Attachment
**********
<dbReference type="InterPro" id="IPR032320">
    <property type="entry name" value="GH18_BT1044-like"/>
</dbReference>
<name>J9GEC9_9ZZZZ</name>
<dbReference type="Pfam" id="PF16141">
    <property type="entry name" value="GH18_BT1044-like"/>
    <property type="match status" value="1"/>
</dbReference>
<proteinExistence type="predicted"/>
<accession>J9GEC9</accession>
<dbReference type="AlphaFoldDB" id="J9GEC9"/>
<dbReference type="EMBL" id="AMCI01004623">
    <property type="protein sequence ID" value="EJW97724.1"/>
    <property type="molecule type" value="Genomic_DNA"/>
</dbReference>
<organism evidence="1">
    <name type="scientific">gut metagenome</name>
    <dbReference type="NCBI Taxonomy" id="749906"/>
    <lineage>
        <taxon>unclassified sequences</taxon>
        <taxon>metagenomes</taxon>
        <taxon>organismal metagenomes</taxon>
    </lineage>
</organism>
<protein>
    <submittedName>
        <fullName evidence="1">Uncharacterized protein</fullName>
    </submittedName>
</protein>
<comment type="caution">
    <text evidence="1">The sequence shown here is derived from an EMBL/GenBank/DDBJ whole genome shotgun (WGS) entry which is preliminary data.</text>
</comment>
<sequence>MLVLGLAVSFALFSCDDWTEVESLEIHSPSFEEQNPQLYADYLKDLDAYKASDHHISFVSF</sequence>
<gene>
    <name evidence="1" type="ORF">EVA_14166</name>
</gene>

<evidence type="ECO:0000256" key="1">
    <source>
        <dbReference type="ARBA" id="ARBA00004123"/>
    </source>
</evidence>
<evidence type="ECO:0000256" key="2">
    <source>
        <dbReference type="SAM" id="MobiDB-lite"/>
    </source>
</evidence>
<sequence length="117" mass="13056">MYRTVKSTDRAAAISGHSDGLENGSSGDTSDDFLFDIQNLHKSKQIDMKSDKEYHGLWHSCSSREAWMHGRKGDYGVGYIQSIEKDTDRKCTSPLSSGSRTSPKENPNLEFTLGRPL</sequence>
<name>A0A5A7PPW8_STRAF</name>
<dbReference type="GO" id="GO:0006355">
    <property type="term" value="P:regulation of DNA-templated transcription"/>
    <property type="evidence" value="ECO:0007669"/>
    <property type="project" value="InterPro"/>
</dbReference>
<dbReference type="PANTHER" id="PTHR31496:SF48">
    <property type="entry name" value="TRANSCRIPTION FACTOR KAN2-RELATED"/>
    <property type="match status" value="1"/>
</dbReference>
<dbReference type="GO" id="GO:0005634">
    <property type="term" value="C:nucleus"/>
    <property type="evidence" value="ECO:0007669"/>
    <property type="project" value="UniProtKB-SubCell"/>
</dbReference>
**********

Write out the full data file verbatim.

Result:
<dbReference type="InterPro" id="IPR032320">
    <property type="entry name" value="GH18_BT1044-like"/>
</dbReference>
<name>J9GEC9_9ZZZZ</name>
<dbReference type="Pfam" id="PF16141">
    <property type="entry name" value="GH18_BT1044-like"/>
    <property type="match status" value="1"/>
</dbReference>
<proteinExistence type="predicted"/>
<accession>J9GEC9</accession>
<dbReference type="AlphaFoldDB" id="J9GEC9"/>
<dbReference type="EMBL" id="AMCI01004623">
    <property type="protein sequence ID" value="EJW97724.1"/>
    <property type="molecule type" value="Genomic_DNA"/>
</dbReference>
<organism evidence="1">
    <name type="scientific">gut metagenome</name>
    <dbReference type="NCBI Taxonomy" id="749906"/>
    <lineage>
        <taxon>unclassified sequences</taxon>
        <taxon>metagenomes</taxon>
        <taxon>organismal metagenomes</taxon>
    </lineage>
</organism>
<protein>
    <submittedName>
        <fullName evidence="1">Uncharacterized protein</fullName>
    </submittedName>
</protein>
<comment type="caution">
    <text evidence="1">The sequence shown here is derived from an EMBL/GenBank/DDBJ whole genome shotgun (WGS) entry which is preliminary data.</text>
</comment>
<sequence>MLVLGLAVSFALFSCDDWTEVESLEIHSPSFEEQNPQLYADYLKDLDAYKASDHHISFVSF</sequence>
<gene>
    <name evidence="1" type="ORF">EVA_14166</name>
</gene>

<evidence type="ECO:0000256" key="1">
    <source>
        <dbReference type="ARBA" id="ARBA00004123"/>
    </source>
</evidence>
<evidence type="ECO:0000256" key="2">
    <source>
        <dbReference type="SAM" id="MobiDB-lite"/>
    </source>
</evidence>
<sequence length="117" mass="13056">MYRTVKSTDRAAAISGHSDGLENGSSGDTSDDFLFDIQNLHKSKQIDMKSDKEYHGLWHSCSSREAWMHGRKGDYGVGYIQSIEKDTDRKCTSPLSSGSRTSPKENPNLEFTLGRPL</sequence>
<name>A0A5A7PPW8_STRAF</name>
<dbReference type="GO" id="GO:0006355">
    <property type="term" value="P:regulation of DNA-templated transcription"/>
    <property type="evidence" value="ECO:0007669"/>
    <property type="project" value="InterPro"/>
</dbReference>
<dbReference type="PANTHER" id="PTHR31496:SF48">
    <property type="entry name" value="TRANSCRIPTION FACTOR KAN2-RELATED"/>
    <property type="match status" value="1"/>
</dbReference>
<dbReference type="GO" id="GO:0005634">
    <property type="term" value="C:nucleus"/>
    <property type="evidence" value="ECO:0007669"/>
    <property type="project" value="UniProtKB-SubCell"/>
</dbReference>